How to use the DeviceStatus class for Windows Phone 8

Applies to: Windows Phone 8 and Windows Phone Silverlight 8.1 | Windows Phone OS 7.1

You can use the DeviceStatus API to determine status info about the device, such as the total memory of the device, the hardware version of the device, and whether a physical keyboard has been deployed. In addition, you can register for several events that notify your app when certain properties have changed.

The guidance and code examples in this topic are based on an end-to-end code sample called Device Status Sample.

This topic contains the following sections.

The following code example shows you how to access the properties of the DeviceStatus class and output the values into the Text property of TextBlock controls.

deviceManufacturerTextBlock.Text = DeviceStatus.DeviceManufacturer;
deviceNameTextBlock.Text = DeviceStatus.DeviceName;
deviceFirmwareVersionTextBlock.Text = DeviceStatus.DeviceFirmwareVersion;
deviceHardwareVersionTextBlock.Text = DeviceStatus.DeviceHardwareVersion;
deviceTotalMemoryTextBlock.Text = DeviceStatus.DeviceTotalMemory.ToString();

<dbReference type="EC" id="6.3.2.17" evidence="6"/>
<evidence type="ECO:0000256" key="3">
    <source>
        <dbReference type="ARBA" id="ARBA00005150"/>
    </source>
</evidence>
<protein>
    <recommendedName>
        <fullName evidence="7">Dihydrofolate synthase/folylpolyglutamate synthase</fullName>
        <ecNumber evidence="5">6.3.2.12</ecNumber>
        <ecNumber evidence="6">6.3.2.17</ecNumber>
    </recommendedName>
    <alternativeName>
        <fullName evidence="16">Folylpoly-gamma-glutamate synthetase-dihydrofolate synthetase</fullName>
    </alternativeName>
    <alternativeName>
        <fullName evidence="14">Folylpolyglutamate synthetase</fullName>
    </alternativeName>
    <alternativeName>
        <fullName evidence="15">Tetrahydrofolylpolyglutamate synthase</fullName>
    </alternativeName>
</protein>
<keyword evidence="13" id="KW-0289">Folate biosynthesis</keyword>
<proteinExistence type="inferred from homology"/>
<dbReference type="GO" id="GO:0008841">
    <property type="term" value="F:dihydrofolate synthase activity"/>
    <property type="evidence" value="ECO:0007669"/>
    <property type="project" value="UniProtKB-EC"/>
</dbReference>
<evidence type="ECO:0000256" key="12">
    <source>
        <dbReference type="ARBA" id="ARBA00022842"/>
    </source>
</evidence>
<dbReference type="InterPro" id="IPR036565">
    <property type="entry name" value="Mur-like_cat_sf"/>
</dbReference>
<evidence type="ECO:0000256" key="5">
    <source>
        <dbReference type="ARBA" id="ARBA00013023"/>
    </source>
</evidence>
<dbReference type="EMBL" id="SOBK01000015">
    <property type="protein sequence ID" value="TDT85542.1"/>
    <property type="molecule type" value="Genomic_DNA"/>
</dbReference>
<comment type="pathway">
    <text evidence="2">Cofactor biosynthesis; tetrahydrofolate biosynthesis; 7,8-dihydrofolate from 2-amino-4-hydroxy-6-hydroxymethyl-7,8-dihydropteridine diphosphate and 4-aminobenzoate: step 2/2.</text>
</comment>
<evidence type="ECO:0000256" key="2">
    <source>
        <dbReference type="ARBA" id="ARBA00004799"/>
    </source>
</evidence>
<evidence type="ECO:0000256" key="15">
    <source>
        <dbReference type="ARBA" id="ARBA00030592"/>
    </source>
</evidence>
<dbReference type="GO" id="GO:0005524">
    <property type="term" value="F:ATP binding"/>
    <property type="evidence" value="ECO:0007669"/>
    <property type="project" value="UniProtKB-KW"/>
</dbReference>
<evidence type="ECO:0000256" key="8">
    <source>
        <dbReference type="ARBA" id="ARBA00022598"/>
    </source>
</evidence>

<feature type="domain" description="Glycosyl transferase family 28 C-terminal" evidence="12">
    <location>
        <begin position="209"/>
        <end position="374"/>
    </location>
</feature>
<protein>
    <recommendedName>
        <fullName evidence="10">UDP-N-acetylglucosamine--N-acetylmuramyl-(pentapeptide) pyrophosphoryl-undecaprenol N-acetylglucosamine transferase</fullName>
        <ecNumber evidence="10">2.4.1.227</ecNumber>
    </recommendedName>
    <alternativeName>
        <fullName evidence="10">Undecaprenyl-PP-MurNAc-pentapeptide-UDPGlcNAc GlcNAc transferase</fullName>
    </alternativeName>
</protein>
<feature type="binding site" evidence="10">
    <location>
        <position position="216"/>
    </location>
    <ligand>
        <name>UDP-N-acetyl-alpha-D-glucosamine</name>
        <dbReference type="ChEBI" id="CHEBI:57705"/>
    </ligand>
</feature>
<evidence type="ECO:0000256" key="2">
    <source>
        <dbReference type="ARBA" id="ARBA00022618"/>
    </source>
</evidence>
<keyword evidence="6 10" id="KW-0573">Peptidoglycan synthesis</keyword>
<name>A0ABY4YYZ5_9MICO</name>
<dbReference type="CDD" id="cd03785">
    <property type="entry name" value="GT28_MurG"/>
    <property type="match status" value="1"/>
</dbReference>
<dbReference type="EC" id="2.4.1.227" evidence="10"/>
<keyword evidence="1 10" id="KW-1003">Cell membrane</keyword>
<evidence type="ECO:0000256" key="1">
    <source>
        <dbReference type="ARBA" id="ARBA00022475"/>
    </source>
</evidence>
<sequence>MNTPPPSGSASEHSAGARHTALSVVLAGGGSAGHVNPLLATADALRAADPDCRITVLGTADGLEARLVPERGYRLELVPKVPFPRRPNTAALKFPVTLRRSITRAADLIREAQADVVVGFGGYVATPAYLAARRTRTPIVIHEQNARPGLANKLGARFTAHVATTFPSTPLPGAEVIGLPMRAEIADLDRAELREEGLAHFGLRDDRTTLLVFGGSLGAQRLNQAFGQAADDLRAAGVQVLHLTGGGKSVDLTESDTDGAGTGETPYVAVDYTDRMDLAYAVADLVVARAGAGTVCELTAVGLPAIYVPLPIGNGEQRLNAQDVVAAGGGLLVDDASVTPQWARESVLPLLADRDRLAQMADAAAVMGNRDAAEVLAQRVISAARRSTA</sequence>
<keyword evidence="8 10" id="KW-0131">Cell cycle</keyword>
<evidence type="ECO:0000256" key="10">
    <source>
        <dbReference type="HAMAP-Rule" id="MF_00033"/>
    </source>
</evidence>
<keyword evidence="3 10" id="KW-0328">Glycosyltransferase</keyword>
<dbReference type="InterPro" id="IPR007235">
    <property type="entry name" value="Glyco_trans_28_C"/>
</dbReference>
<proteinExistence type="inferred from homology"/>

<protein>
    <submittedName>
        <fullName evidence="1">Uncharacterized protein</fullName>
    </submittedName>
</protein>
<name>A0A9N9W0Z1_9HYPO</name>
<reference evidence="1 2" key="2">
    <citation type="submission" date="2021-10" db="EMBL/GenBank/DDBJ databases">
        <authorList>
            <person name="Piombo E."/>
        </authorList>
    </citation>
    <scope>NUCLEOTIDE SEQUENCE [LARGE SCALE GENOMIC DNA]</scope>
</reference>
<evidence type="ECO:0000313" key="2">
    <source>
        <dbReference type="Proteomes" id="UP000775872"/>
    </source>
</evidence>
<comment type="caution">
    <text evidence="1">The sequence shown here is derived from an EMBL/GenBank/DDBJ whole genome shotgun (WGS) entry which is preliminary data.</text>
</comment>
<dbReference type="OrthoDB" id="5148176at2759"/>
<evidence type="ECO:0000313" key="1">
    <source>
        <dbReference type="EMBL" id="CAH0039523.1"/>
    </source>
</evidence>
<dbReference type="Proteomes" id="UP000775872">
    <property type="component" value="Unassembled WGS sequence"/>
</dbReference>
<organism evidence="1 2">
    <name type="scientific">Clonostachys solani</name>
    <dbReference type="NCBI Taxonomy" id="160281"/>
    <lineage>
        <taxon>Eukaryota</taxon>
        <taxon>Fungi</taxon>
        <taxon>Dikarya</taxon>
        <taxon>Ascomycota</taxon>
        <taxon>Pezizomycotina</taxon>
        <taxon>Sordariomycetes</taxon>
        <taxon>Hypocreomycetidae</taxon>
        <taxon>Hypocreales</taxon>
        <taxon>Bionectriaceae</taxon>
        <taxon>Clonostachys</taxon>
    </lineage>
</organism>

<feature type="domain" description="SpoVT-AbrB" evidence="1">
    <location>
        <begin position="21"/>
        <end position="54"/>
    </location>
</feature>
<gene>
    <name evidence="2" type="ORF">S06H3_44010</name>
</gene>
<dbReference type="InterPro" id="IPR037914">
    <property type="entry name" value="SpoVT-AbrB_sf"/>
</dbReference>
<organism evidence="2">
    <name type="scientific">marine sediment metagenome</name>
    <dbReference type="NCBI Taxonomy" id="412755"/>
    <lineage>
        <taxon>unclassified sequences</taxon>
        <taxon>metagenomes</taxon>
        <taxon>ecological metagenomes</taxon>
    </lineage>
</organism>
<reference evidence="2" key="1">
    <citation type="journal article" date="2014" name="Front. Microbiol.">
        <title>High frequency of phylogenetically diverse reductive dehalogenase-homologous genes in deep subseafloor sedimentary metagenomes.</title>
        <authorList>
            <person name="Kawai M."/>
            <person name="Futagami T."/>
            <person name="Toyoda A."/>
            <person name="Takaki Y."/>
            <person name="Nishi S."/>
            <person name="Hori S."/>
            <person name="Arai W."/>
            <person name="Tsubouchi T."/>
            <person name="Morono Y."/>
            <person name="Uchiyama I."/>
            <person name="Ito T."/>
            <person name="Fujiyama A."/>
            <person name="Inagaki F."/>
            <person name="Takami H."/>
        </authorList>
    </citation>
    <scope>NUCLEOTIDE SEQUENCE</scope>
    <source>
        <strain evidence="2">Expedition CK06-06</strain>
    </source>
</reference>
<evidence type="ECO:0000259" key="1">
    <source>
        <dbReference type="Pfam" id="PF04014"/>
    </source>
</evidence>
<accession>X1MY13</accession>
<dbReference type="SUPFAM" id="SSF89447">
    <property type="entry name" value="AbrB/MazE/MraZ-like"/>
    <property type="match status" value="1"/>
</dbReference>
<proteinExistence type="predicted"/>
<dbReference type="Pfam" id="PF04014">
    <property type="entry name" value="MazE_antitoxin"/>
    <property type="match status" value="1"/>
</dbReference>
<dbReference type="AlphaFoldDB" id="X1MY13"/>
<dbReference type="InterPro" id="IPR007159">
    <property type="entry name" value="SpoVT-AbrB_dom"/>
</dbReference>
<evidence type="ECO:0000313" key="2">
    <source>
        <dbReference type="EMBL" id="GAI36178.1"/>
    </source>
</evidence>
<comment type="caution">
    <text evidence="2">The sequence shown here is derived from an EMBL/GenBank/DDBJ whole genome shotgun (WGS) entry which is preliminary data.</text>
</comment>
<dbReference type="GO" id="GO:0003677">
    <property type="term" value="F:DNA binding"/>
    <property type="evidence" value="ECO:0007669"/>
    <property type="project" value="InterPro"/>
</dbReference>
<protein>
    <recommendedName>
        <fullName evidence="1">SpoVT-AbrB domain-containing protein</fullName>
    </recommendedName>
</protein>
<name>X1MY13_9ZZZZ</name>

appCurrentMemoryUsageTextBlock.Text = DeviceStatus.ApplicationCurrentMemoryUsage.ToString();
appMemoryUsageLimitTextBlock.Text = DeviceStatus.ApplicationMemoryUsageLimit.ToString();
appPeakMemoryUsageTextBlock.Text = DeviceStatus.ApplicationPeakMemoryUsage.ToString();
isKeyboardPresentTextBlock.Text = DeviceStatus.IsKeyboardPresent.ToString();
isKeyboardDeployedTextBlock.Text = DeviceStatus.IsKeyboardDeployed.ToString();
powerSourceTextBlock.Text = DeviceStatus.PowerSource.ToString();

First, set up the event handler, as shown in the following code example.

DeviceStatus.KeyboardDeployedChanged += new EventHandler(DeviceStatus_KeyboardDeployedChanged);

Next, invoke a Dispatcher to update the Text property of a TextBlock control, as shown in the following code example.

void DeviceStatus_KeyboardDeployedChanged(object sender, EventArgs e)
{
    // The KeyboardDeployedChanged event is not raised on the UI thread, 
    // so the Dispatcher must be invoked to update the Text property.
    this.Dispatcher.BeginInvoke(() => 
        {
            isKeyboardDeployedTextBlock.Text = DeviceStatus.IsKeyboardDeployed.ToString();
        }
    );
}

First, set up the event handler, as shown in the following code example.

DeviceStatus.PowerSourceChanged += new EventHandler(DeviceStatus_PowerSourceChanged);


Next, invoke a Dispatcher to update the Text property of a TextBlock control, as shown in the following code example.

void DeviceStatus_PowerSourceChanged(object sender, EventArgs e)
{
    // The PowerSourceChanged event is not raised on the UI thread, 
    // so the Dispatcher must be invoked to update the Text property.
    this.Dispatcher.BeginInvoke(() => 
        {
            powerSourceTextBlock.Text = DeviceStatus.PowerSource.ToString();
        }
    );
}

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